I sank lower and lower as the class grew louder and louder with their howls of laughter. How could they not see what this was doing to me? My fists were clenched to the seat, trying to stabilize myself from trembling more. The infuriation I felt caused me to wreathe in my seat, my blood boiling from indignation. Furies were raging in me. I was concentrating not to yell at them all to get out of the room and leave me be. If I could, I would have told them to go to Hell, but I didn't know that word. However, I knew what it felt like to be there. In Hell, you hunger to strike out against your punisher, every breath a scorching intake. However, terror constricts your limbs. The fear of getting another burn inhibits any action. The degradation, the injustice, the anguish tormented me with each cackle I perceived, but I persevered appearing apathetic, uttering nothing, suffering everything.
My last reminisce still takes place in third grade. (Bear with me here.) I'm at a party at an ice skating rink. The party room was petite and warm, a stark contrast with the freezing rink that I had observed earlier. The room was far away from the rink so that was to be expected. I was invited by a friend that was also in Miss. Brown's class, now "Mrs. Smith’s" class. Unfortunately for me, the subject of conversation somehow ended up on Mrs. Smith.
"How did Mrs. Smith get married?" Alexa asked to no one in particular. It was just a general question.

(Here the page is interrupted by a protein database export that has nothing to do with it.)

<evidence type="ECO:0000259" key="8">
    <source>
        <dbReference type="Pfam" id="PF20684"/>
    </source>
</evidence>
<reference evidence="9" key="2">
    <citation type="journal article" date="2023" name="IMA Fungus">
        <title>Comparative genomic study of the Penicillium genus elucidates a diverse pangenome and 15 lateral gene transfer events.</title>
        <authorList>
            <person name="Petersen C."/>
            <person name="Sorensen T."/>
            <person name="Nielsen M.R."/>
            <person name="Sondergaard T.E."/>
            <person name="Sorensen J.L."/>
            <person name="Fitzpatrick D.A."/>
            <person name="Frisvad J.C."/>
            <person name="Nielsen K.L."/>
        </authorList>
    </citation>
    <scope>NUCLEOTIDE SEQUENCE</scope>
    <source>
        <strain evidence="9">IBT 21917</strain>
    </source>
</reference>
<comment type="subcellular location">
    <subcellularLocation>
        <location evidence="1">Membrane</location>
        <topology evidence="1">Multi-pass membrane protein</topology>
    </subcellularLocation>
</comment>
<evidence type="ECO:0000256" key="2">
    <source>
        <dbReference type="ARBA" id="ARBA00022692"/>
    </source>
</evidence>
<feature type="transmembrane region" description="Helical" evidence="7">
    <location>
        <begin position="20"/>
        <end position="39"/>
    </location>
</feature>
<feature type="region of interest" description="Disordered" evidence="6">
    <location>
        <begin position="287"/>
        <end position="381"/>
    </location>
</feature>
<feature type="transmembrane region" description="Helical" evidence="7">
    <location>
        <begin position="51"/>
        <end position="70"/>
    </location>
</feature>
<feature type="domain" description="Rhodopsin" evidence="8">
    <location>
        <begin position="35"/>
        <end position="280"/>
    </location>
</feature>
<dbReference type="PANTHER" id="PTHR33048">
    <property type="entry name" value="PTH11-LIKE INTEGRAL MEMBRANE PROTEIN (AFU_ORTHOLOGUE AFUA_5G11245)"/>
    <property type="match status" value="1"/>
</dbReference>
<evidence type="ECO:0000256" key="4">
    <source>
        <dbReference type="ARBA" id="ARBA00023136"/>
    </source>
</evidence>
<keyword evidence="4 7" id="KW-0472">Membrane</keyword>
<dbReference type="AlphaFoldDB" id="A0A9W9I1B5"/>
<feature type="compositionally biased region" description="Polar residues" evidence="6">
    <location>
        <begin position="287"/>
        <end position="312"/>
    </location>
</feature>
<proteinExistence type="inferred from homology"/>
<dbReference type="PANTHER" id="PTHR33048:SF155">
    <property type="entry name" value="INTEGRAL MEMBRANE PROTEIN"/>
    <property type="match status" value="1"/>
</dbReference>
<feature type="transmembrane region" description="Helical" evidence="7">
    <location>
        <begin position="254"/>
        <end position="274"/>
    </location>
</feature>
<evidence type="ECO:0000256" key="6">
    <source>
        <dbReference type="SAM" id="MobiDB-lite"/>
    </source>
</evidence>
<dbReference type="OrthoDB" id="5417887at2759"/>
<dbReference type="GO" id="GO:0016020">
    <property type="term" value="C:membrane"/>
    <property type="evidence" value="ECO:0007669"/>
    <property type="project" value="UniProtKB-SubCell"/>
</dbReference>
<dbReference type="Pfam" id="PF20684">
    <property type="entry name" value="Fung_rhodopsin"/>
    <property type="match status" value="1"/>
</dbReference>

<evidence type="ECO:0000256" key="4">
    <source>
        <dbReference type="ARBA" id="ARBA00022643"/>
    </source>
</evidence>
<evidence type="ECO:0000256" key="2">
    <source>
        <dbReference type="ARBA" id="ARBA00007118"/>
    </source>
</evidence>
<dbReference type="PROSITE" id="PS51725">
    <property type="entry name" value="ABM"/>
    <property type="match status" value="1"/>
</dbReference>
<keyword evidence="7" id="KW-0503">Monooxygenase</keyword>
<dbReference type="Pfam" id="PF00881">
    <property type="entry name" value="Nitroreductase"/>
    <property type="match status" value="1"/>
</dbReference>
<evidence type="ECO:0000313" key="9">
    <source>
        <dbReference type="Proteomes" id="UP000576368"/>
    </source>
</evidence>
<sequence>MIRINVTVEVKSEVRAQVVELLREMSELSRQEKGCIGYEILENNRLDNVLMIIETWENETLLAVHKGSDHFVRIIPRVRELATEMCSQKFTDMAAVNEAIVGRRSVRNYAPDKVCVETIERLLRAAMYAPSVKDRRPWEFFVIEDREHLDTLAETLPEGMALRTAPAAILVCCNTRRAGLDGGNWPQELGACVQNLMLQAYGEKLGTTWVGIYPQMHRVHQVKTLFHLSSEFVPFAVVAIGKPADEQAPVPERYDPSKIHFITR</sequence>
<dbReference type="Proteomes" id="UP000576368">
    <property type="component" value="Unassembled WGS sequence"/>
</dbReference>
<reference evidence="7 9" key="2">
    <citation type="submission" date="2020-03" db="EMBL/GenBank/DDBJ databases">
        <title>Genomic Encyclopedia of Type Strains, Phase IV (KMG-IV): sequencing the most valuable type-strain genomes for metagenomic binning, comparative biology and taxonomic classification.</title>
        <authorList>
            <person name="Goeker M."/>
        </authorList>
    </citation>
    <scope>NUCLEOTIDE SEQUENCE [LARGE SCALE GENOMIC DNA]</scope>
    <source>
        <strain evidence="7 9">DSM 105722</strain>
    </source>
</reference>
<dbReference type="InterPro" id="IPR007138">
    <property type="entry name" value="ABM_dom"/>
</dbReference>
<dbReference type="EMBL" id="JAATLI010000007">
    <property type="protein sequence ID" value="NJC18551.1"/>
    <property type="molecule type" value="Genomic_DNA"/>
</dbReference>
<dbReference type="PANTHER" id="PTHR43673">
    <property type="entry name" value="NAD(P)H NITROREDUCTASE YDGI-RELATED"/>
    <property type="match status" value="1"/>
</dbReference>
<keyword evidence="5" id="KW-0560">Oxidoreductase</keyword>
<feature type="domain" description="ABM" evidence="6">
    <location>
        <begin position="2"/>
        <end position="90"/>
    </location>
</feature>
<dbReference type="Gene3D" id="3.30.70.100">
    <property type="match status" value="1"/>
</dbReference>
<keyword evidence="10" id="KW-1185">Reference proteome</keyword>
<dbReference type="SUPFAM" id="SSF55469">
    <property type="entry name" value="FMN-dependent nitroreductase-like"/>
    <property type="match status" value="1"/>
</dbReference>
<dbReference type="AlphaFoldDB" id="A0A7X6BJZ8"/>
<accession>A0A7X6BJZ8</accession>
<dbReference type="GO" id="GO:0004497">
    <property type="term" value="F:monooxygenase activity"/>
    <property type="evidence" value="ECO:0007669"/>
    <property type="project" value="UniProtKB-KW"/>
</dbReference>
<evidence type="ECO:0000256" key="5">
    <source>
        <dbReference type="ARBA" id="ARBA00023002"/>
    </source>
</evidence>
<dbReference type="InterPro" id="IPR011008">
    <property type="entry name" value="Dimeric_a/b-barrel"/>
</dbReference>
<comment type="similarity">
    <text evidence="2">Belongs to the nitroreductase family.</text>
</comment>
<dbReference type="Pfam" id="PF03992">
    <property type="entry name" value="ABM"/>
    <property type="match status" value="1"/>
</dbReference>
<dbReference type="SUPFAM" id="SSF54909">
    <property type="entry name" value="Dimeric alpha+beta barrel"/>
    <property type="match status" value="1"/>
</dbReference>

"I don't know," one girl responded.
"Why would anybody marry her. She's so mean!" another girl added.
Comments flew of her cruelty and harshness. We were all in consensus that she was a witch. Suddenly one girl piped, "She is pretty." As one, the girls nodded their heads in agreement. The question had been answered. I wonder now if they knew that they were admitting that people can be exonerated from anything if they’re not ugly. I don't think they did. The girls regurgitated the same sentence in different phrases lacking diversity: "Yeah, she is pretty" and "She's very pretty." I recalled the pallor of her skin, the limp hair that clung listlessly to her neck, and the hooked nose that could make Snape proud. She wasn't. Yet I was expected to mimic one of the sentences like all the other girls so I did reluctantly. We weren’t even at the rink yet when I felt a shiver run down my spine. I was already cold.
Occasionally I am reeled back to these memories by a word or a certain snicker. Everyone has those kinds of recollections, leaving you stagnant for a few moments before you resurface to reality, but those moments of paralyze are brief for me. More than half a decade has passed and I still can't help but contemplate whether her new students think she is pretty. I also speculate on whether time has weathered her face or some other decaying source has constructed wrinkles. No matter if she remained unchanged or not, I sure as hell hope I’m not as pretty as she is.